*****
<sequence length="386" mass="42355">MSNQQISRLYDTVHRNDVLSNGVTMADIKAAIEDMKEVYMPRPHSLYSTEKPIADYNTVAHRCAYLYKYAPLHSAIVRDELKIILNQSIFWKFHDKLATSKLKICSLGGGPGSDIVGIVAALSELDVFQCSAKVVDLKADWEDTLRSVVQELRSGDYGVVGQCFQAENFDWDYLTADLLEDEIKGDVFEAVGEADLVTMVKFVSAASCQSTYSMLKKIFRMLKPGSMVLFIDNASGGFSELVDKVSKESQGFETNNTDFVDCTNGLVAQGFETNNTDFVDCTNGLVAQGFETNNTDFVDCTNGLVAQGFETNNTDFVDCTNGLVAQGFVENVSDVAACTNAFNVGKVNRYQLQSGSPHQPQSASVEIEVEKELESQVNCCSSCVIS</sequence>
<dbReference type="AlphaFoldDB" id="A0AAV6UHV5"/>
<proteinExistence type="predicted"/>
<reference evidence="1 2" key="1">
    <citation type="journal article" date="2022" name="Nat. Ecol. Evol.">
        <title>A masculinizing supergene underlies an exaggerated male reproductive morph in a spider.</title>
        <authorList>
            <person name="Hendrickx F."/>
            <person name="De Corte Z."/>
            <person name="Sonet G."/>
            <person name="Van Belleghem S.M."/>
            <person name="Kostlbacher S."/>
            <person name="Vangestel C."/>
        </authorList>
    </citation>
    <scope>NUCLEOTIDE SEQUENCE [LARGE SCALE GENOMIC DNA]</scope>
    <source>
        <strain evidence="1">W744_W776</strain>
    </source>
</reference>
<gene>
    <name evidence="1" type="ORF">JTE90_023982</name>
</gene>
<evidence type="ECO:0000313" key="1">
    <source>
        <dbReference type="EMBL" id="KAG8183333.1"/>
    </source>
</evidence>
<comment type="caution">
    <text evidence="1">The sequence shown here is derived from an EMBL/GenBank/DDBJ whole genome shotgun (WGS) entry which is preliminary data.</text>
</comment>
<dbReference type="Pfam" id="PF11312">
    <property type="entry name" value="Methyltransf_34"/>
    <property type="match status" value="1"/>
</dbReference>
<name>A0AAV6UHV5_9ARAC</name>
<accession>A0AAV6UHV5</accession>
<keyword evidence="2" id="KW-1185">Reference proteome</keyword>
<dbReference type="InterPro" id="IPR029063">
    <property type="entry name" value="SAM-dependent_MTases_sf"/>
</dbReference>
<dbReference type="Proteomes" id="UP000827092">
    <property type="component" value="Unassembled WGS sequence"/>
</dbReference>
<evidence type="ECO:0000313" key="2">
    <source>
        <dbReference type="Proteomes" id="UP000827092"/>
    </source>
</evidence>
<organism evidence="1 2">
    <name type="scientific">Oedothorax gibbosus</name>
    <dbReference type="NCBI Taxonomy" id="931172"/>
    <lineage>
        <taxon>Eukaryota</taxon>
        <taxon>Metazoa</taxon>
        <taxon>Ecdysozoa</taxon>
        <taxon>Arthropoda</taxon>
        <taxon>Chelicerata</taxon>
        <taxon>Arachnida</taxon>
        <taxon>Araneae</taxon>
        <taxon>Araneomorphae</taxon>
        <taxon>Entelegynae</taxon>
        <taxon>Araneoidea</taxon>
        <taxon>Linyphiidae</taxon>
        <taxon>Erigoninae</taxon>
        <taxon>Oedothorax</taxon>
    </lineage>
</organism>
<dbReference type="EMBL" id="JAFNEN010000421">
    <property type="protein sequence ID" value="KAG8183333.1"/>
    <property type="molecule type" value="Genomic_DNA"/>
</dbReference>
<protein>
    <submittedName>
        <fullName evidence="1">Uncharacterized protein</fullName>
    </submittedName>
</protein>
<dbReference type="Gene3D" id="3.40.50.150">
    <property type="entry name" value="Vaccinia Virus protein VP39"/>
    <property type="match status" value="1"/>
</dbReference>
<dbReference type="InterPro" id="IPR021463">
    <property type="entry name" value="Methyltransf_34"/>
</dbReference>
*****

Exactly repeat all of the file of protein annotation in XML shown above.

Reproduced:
<sequence length="386" mass="42355">MSNQQISRLYDTVHRNDVLSNGVTMADIKAAIEDMKEVYMPRPHSLYSTEKPIADYNTVAHRCAYLYKYAPLHSAIVRDELKIILNQSIFWKFHDKLATSKLKICSLGGGPGSDIVGIVAALSELDVFQCSAKVVDLKADWEDTLRSVVQELRSGDYGVVGQCFQAENFDWDYLTADLLEDEIKGDVFEAVGEADLVTMVKFVSAASCQSTYSMLKKIFRMLKPGSMVLFIDNASGGFSELVDKVSKESQGFETNNTDFVDCTNGLVAQGFETNNTDFVDCTNGLVAQGFETNNTDFVDCTNGLVAQGFETNNTDFVDCTNGLVAQGFVENVSDVAACTNAFNVGKVNRYQLQSGSPHQPQSASVEIEVEKELESQVNCCSSCVIS</sequence>
<dbReference type="AlphaFoldDB" id="A0AAV6UHV5"/>
<proteinExistence type="predicted"/>
<reference evidence="1 2" key="1">
    <citation type="journal article" date="2022" name="Nat. Ecol. Evol.">
        <title>A masculinizing supergene underlies an exaggerated male reproductive morph in a spider.</title>
        <authorList>
            <person name="Hendrickx F."/>
            <person name="De Corte Z."/>
            <person name="Sonet G."/>
            <person name="Van Belleghem S.M."/>
            <person name="Kostlbacher S."/>
            <person name="Vangestel C."/>
        </authorList>
    </citation>
    <scope>NUCLEOTIDE SEQUENCE [LARGE SCALE GENOMIC DNA]</scope>
    <source>
        <strain evidence="1">W744_W776</strain>
    </source>
</reference>
<gene>
    <name evidence="1" type="ORF">JTE90_023982</name>
</gene>
<evidence type="ECO:0000313" key="1">
    <source>
        <dbReference type="EMBL" id="KAG8183333.1"/>
    </source>
</evidence>
<comment type="caution">
    <text evidence="1">The sequence shown here is derived from an EMBL/GenBank/DDBJ whole genome shotgun (WGS) entry which is preliminary data.</text>
</comment>
<dbReference type="Pfam" id="PF11312">
    <property type="entry name" value="Methyltransf_34"/>
    <property type="match status" value="1"/>
</dbReference>
<name>A0AAV6UHV5_9ARAC</name>
<accession>A0AAV6UHV5</accession>
<keyword evidence="2" id="KW-1185">Reference proteome</keyword>
<dbReference type="InterPro" id="IPR029063">
    <property type="entry name" value="SAM-dependent_MTases_sf"/>
</dbReference>
<dbReference type="Proteomes" id="UP000827092">
    <property type="component" value="Unassembled WGS sequence"/>
</dbReference>
<evidence type="ECO:0000313" key="2">
    <source>
        <dbReference type="Proteomes" id="UP000827092"/>
    </source>
</evidence>
<organism evidence="1 2">
    <name type="scientific">Oedothorax gibbosus</name>
    <dbReference type="NCBI Taxonomy" id="931172"/>
    <lineage>
        <taxon>Eukaryota</taxon>
        <taxon>Metazoa</taxon>
        <taxon>Ecdysozoa</taxon>
        <taxon>Arthropoda</taxon>
        <taxon>Chelicerata</taxon>
        <taxon>Arachnida</taxon>
        <taxon>Araneae</taxon>
        <taxon>Araneomorphae</taxon>
        <taxon>Entelegynae</taxon>
        <taxon>Araneoidea</taxon>
        <taxon>Linyphiidae</taxon>
        <taxon>Erigoninae</taxon>
        <taxon>Oedothorax</taxon>
    </lineage>
</organism>
<dbReference type="EMBL" id="JAFNEN010000421">
    <property type="protein sequence ID" value="KAG8183333.1"/>
    <property type="molecule type" value="Genomic_DNA"/>
</dbReference>
<protein>
    <submittedName>
        <fullName evidence="1">Uncharacterized protein</fullName>
    </submittedName>
</protein>
<dbReference type="Gene3D" id="3.40.50.150">
    <property type="entry name" value="Vaccinia Virus protein VP39"/>
    <property type="match status" value="1"/>
</dbReference>
<dbReference type="InterPro" id="IPR021463">
    <property type="entry name" value="Methyltransf_34"/>
</dbReference>